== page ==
County hopes to complete Mount Sinai-to-Wading River bike trail by 2020
Public voices residual concerns following last year’s meetings
With the Rails to Trails bike path another step closer to completion, many residents are still shouting “not in my backyard.”
At a meeting inside Shoreham-Wading River High School’s cafeteria March 27, locals repeated concerns about privacy and security for homes adjacent to the trail.
“They say it’s going to be scenic, but where I’m from, you’re literally six feet from somebody’s fence — what’s scenic about that?” Rocky Point resident Mary Anne Gladysz said, pointing to the satellite maps that detailed the path the 10-mile trail from Crystal Brook Hollow Road in Mount Sinai to Wading River Manor Road in Wading River would take. Her property would have only a few yards of buffer from the trail. “If I had trees behind my property I wouldn’t care that much, but I have little kids, I have a tiny dog that’s going to go nuts.”
The current timeline of the trail 30 years in the making shows final design plans will be submitted to the New York State Department of Transportation May 1, and a final approval is anticipated to be received in October. The county would receive construction bits in the fall with groundbreaking expected to begin in Spring 2019 and end in Fall 2020. The total cost of construction is estimated to be $8.8 million, $500,000 of which will come from Suffolk County, and the rest from federal funds, according to Suffolk County Legislator Sarah Anker (D-Mount Sinai).
“The vision in my mind is an eco-tourism hub,” Anker said. “They can visit the Tesla museum, they can go into downtown Rocky Point, which really needs more passive traffic, they can stop in shops all the way into Mount Sinai.”
The plan does not include building fences around properties that don’t already have them. Privacy was a major point of concern for Rocky Point resident Gary Savickas.
“I have a 7-foot fence on my property, and with how high the trail will be, I will have people looking over my fence,” he said. “I would have to build a 30-foot fence if I wanted to keep eyes off my yard. I think we can spend that $8 million differently.”
Anker said she hopes to procure additional funding through local civic organizations for fences and shrubbery to help with privacy issues and added she and her team hope to be able to meet the privacy needs of the community while the trail along the LIPA-owned property, formerly an old railroad line, is being built.
“A lot of folks have converged on the right-of-ways with structures, with fencing, with pools, and what we’re going to do is work around them,” she said. “We’re going to veer the trail as far around those structures as possible.”
Tesla Science Center at Wardenclyffe President Jane Alcorn said she’s all for anything that will bring more attention to Nikola Tesla’s last standing laboratory.
“We see it as another link to the site,” she said. “We hope that it will bring something positive to these communities.”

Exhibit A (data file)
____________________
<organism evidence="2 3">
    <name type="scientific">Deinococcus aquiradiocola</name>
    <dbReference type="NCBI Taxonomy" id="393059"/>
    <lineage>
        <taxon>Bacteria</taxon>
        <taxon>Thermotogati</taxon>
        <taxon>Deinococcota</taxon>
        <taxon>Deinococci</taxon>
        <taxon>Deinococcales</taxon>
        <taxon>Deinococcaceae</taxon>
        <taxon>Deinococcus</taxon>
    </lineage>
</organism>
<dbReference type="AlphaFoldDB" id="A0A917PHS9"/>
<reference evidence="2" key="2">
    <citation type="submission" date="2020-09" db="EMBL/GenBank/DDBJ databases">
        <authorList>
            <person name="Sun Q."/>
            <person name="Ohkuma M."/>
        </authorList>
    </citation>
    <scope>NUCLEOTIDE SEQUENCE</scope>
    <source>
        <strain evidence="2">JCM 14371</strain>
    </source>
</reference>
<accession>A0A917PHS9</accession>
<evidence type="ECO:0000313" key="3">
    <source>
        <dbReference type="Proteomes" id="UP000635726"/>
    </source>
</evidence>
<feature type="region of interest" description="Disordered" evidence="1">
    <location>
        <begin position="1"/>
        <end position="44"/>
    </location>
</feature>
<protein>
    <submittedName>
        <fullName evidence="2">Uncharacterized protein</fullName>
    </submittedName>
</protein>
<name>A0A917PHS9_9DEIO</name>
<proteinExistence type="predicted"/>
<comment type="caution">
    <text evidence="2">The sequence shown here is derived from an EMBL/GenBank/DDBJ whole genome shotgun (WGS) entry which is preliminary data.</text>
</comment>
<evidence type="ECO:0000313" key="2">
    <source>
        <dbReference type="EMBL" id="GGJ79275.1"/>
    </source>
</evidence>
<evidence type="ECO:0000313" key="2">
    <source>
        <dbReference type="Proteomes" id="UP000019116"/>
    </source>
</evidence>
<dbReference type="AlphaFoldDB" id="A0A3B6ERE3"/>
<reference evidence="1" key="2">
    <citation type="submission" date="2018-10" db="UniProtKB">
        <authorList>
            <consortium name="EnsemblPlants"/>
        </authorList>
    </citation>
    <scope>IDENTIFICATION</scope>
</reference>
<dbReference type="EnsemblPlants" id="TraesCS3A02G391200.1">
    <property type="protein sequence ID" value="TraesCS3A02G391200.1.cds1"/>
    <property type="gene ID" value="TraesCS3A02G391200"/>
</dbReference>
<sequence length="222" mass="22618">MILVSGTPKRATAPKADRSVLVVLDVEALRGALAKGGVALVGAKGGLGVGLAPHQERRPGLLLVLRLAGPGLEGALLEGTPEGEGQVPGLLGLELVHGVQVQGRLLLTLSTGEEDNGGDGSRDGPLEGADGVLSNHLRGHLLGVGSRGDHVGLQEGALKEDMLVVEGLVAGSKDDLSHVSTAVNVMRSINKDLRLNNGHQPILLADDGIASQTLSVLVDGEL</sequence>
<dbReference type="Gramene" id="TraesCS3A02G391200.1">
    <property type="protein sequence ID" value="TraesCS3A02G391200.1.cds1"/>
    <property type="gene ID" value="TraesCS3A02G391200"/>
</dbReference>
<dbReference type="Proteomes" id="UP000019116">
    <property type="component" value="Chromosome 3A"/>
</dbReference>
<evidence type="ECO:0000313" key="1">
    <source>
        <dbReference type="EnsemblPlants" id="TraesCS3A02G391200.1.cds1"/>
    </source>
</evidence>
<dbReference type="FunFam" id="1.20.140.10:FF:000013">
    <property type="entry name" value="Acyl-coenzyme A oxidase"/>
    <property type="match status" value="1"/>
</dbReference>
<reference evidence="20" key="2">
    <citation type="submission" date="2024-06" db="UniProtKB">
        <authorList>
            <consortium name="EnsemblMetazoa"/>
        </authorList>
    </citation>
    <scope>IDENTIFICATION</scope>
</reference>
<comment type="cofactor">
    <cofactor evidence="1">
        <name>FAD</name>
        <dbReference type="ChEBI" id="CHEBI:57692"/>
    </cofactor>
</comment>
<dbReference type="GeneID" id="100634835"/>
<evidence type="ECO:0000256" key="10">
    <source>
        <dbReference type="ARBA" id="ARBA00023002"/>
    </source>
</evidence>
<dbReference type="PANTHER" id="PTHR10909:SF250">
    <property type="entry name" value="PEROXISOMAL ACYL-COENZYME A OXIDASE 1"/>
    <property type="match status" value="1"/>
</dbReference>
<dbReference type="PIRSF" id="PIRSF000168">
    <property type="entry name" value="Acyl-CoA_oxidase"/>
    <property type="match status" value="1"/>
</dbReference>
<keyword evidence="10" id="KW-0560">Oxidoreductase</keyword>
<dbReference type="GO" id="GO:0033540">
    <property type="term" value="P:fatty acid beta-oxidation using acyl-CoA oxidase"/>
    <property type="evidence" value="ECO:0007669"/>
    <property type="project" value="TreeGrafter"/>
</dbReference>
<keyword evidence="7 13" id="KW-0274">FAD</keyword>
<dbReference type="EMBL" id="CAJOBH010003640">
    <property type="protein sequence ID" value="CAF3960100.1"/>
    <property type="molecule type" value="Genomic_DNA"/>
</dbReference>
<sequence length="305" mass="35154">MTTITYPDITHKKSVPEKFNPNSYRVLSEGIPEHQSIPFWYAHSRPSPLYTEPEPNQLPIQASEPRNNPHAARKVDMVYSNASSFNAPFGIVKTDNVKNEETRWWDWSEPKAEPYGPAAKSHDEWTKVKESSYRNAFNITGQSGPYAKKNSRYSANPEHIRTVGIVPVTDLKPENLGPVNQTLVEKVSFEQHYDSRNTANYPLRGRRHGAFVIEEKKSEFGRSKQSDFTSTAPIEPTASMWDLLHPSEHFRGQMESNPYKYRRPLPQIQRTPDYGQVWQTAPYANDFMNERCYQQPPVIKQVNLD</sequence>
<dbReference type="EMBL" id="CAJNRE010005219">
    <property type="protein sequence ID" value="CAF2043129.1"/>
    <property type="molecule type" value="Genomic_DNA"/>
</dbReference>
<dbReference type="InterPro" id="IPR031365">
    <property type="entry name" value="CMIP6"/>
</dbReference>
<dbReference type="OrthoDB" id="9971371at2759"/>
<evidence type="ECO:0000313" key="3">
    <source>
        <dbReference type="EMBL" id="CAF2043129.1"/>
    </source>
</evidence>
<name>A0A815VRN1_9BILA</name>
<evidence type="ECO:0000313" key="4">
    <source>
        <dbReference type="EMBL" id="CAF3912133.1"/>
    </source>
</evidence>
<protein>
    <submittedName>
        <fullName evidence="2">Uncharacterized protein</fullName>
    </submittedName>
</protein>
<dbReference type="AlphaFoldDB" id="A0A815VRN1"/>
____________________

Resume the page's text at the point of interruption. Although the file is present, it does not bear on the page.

The pitch inside the cafeteria grew loud as residents grouped in circles discussed the pros and cons of the trail, and asked questions to representatives from Suffolk County Department of Public Works and engineering company NV5.
Rocky Point resident Bob Lacorte has biked through Rails to Trails paths in several other states, and said it’s normal for trails to cut close to people’s property.
“I’m still for them,” he said. “It’s for people who want to safely ride their bikes. My property doesn’t back up to [where the trail will be located], but honestly, I don’t know how I’d feel if that was my property.”
Many people, like Lacorte enjoyed the idea of a safe space for kids to walk or bicycle.
“You want people to feel safe with their kids, it’s going to be a safe place to encourage people to bicycle,” said Michael Vitti, president of advocacy group Concerned Long Island Mountain Bikers. “You want to get kids involved in a healthy outdoor activity, but you don’t want them to feel unsafe on the street. This will be a traffic-free space.”
The double-laned, 10-foot-wide trail will be split in half by a yellow line. Features will include kiosks at trailheads, quarter-mile markers and railing when the trail meets an incline. Where the path intersects with high-traffic roads, there will be flashing yellow signs to signal those using the trails to stop, and warnings on the street side for drivers to be wary, said Daniel Loscalzo, senior civil engineer for NV5.
Rocky Point Fire Chief Mike Yacubich said all his original complaints about the trail had been addressed, specifically the road markers, which will help emergency personnel quickly locate someone in need of emergency assistance.
“I think that it is a very nice idea — I like the positive things they are saying it’s going to bring into the community,” he said. “They have addressed some of our concerns as responders, we just need the community to be vigilant to make sure that nobody is hanging out there after dusk.”
Members of the Suffolk County Police Department also spoke to residents about concerns of drugs, home invasions and the use of ATVs. Officers referenced the nearby Setauket-Port Jefferson Greenway Trail, using it as an example to show how little no incidents have occurred along the 11-mile trail.
“From the 6th Precinct’s standpoint there hasn’t been any spikes in burglaries or home invasions on the [Setauket-Port Jefferson Greenway Trail],” Community Oriented Police Officer Enforcement unit Sergeant Walter Langdon said. “With the right-of-ways people can already access the rear of these houses. With more people on the trail, there’s more people to call 911. In a way, it’s safer.”